However, in my experience, it has not been that much of a shock to switch over from a primary emphasis on the hunters to a primary emphasis on dressage. I still plan to maintain my horses' hunter resumes by wintering at hunter barns (my dressage place has no indoor) and still dabbling in hunter shows, and it is always fun to sprinkle some cavaletti around the arena and canter around in the jump saddle, but I plan to make dressage my main pursuit and have found that if you actually DO both disciplines (instead of doing one and reading about the other on the internet) you realize there really is not SUCH a chasm between them.

My "best" hunter is an extremely opinionated TB with set idea on how he would like to be ridden. He loves to go in the ring and find his jumps and lay down his trips and show off that he knows his job, so it has required much tact and patience to introduce new things. He doesn't like to not know everything, but now that he is starting to understand what I am after he is starting to go back into his, "OH OH I GOT THIS I SO GOT THIS," mode and is now trying to prove to me he can do the best shoulder-in/haunches-in/half pass in the world instead of getting frustrated and being all, "Lady what do you want??!"
In the hunters the trick with this horse was definitely to underride and let him do it, so I couldn't just take over for the dressage: I still had to underride, and it was just my job to be patient and wait longer for the underride to still get the job done. If your horse requires an underride as well, bring your patience along and both of you will do fine.
I would advise finding a trainer that is compatible with this approach.

I actually felt very similarly about him as you describe in your post. He had learned the 3' hunters and was not going to be a 3'6" horse. He was made enough that jumping twice a month was sufficient, and probably even that was just for me to jump around (and he enjoys it too). He was super competitive at local shows but needed a very nice trip for a ribbon at the A's. We had come to the end of our hunter road, so I switched to dressage for a new, longer road!

I do not have a dressage video "After" of my "best" hunter, but I do have a couple videos of my "Switching Journey" with my little QH who is a dear but admittedly less athletic than my other horses on both the hunter and dressage counts. I think the dressage really helped him blossom.

The day I got him. (http://www.youtube.com/watch?v=QtMzR3Iz2jA) (Sept 9, 2008)

Getting his feet wet at hunter stuff (http://www.youtube.com/watch?v=7stlCJI1PwQ). (Sept 20, 2008)

He basically had the winter off and went to the dressage barn in April.

This is him now. (http://www.youtube.com/watch?v=NFr8X8fdCYE) (Shot last Wednesday.)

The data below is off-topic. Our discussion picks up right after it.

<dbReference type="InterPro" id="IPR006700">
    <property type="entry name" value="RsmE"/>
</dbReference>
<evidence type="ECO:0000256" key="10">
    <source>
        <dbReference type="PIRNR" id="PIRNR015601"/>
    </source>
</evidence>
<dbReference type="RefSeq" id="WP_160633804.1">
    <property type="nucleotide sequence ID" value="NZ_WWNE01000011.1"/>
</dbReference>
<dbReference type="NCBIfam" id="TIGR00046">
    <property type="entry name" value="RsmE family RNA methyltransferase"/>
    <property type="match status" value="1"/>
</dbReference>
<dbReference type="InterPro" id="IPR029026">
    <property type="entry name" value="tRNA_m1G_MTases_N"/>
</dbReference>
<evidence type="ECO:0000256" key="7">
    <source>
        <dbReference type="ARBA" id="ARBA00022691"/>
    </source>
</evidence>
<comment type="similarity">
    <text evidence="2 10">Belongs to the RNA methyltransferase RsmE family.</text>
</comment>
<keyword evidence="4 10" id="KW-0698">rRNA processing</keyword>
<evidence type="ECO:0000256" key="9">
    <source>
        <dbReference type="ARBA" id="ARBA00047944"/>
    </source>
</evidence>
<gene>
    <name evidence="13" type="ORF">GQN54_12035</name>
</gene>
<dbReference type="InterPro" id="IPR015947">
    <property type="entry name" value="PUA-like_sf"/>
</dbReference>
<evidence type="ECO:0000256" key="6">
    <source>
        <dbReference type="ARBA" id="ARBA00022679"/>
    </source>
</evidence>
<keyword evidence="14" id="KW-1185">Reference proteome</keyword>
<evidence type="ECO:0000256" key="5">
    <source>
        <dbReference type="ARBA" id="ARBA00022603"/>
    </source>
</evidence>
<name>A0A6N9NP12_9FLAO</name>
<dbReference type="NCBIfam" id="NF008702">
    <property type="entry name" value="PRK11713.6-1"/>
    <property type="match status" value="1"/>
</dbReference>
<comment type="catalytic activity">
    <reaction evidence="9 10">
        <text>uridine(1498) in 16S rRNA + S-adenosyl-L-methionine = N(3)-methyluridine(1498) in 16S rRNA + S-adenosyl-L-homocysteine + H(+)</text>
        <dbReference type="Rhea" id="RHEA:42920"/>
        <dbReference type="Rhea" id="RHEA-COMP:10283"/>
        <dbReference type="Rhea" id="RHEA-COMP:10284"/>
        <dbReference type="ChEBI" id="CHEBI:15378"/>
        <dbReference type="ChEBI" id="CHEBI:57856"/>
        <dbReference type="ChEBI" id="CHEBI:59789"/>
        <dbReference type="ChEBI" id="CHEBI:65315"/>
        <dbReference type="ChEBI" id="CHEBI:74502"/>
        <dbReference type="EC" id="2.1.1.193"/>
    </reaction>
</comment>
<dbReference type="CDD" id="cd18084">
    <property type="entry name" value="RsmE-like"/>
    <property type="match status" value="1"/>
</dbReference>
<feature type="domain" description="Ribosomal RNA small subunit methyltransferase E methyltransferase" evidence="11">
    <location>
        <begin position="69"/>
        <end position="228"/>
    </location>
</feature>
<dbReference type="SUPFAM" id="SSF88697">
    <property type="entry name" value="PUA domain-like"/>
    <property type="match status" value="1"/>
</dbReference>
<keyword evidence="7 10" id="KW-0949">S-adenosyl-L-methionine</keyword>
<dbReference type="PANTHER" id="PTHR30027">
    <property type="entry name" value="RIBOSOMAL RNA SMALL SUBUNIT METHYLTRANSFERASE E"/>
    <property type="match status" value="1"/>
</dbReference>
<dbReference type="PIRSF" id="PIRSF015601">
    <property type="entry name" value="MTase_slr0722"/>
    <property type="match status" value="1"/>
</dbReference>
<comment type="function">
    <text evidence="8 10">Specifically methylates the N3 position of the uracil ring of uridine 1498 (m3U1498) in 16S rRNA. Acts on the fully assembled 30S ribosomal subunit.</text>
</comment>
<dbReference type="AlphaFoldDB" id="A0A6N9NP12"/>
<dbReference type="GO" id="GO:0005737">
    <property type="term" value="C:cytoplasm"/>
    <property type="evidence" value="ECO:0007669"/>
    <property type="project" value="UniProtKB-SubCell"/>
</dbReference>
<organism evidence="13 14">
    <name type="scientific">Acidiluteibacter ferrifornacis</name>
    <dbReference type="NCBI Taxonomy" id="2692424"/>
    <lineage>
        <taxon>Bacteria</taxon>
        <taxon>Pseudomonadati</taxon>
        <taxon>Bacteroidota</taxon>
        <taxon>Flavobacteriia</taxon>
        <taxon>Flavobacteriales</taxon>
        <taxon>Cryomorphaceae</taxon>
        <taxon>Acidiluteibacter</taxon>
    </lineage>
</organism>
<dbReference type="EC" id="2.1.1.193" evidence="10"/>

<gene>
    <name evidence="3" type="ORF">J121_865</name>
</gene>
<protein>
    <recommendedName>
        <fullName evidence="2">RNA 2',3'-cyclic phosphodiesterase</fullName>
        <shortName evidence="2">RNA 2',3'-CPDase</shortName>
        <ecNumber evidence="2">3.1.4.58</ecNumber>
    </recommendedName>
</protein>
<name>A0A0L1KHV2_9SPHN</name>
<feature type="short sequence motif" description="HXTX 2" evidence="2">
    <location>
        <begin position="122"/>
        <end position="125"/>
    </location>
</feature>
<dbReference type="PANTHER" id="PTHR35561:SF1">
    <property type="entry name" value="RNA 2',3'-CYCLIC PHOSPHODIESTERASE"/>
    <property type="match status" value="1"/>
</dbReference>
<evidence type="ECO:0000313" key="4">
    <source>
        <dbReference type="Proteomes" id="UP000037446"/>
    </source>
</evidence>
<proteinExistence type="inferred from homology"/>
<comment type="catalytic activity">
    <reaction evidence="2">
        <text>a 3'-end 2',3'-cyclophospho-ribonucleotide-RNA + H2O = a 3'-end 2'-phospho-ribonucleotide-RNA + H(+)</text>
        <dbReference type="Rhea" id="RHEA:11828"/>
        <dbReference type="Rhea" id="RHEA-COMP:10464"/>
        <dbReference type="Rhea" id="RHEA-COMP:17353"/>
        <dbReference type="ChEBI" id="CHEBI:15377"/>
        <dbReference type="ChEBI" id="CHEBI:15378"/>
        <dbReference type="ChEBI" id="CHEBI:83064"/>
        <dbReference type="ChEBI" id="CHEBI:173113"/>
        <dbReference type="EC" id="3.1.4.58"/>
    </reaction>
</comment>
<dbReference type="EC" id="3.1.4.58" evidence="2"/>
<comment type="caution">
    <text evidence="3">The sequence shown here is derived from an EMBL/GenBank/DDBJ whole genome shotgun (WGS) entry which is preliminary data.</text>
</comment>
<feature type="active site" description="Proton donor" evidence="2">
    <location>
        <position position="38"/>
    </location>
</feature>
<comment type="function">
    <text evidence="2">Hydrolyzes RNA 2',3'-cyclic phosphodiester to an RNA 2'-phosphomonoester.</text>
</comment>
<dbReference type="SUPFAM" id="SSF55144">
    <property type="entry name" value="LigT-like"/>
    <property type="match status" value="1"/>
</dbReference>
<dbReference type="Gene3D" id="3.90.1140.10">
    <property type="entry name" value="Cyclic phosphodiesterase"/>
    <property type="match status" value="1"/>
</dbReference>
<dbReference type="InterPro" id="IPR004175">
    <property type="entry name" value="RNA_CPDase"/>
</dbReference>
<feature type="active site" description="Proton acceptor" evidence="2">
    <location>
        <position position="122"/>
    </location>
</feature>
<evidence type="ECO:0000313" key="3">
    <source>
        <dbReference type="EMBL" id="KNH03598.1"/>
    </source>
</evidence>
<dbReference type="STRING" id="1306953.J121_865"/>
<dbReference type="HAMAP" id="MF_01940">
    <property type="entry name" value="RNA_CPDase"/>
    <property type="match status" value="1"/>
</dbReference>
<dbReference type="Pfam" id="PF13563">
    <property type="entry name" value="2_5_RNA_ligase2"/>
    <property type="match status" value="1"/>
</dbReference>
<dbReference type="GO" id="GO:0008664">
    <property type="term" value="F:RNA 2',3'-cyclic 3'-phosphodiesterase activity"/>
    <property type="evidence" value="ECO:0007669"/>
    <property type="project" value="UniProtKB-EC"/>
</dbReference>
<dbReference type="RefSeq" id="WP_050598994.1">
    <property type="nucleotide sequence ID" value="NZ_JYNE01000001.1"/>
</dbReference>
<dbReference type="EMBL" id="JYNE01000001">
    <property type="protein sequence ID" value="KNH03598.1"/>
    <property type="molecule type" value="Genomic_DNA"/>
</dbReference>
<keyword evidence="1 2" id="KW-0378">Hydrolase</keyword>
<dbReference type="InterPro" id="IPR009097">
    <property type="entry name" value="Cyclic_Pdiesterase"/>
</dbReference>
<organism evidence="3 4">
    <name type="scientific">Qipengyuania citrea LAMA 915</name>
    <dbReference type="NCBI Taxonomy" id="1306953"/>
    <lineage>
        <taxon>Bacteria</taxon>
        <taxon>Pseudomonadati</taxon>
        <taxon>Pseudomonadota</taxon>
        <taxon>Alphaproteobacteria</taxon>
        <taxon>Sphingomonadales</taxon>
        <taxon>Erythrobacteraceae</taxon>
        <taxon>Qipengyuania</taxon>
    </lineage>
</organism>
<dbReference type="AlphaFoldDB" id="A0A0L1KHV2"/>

The dressage has also helped his conformation:
Before (http://img.photobucket.com/albums/v298/meupatdoes/Jinxy/IMG00007.jpg) (Sept '08)

After (http://i579.photobucket.com/albums/ss235/meupatdoes2/Horses/Jinxy/Jinxyhandsome.jpg) (May '09)

I did not think that little horse would come along as far as he has in one summer. It has been a very rewarding experience with all of my horses. I enjoy both disciplines and so do the steeds. And your horse may just surprise you with what he pulls out of his back pocket! :D

Gloria
Aug. 25, 2009, 02:19 PM
I think your boy sounds perfect in dressage:D. We LOVE sensitive horses, or how do we get that "invisible" aid if you have to shout at your horses all the time? They got to be sensitive. And since you are a h/j person, you aren't a timid adult rider who really needs a quiet horse. So as long as your horse isn't crazy, your skill and his athletic ability should make a very good pair.

Now you need to ask which dressage saddle to get:eek:

TrotTrotPumpkn
Aug. 25, 2009, 02:42 PM
I think your boy sounds perfect in dressage:D. We LOVE sensitive horses, or how do we get that "invisible" aid if you have to shout at your horses all the time? They got to be sensitive. And since you are a h/j person, you aren't a timid adult rider who really needs a quiet horse. So as long as your horse isn't crazy, your skill and his athletic ability should make a very good pair.

Now you need to ask which dressage saddle to get:eek:

Oh that's easy! Get this one: http://www.mysaddle.com/MYSADD~3/Steffen.html

FancyFree
Aug. 25, 2009, 03:07 PM
"Lead changes must be practiced PERFECTLY from the get go or they will be almost impossible to fix," "he will never learn true engagement after trundling around on the forehand so long,"

I never heard the former, but I certainly heard the latter, quite a bit. My trainer once told a clinician "She used to ride hunters" like that was the explanation for all of our problems. :lol: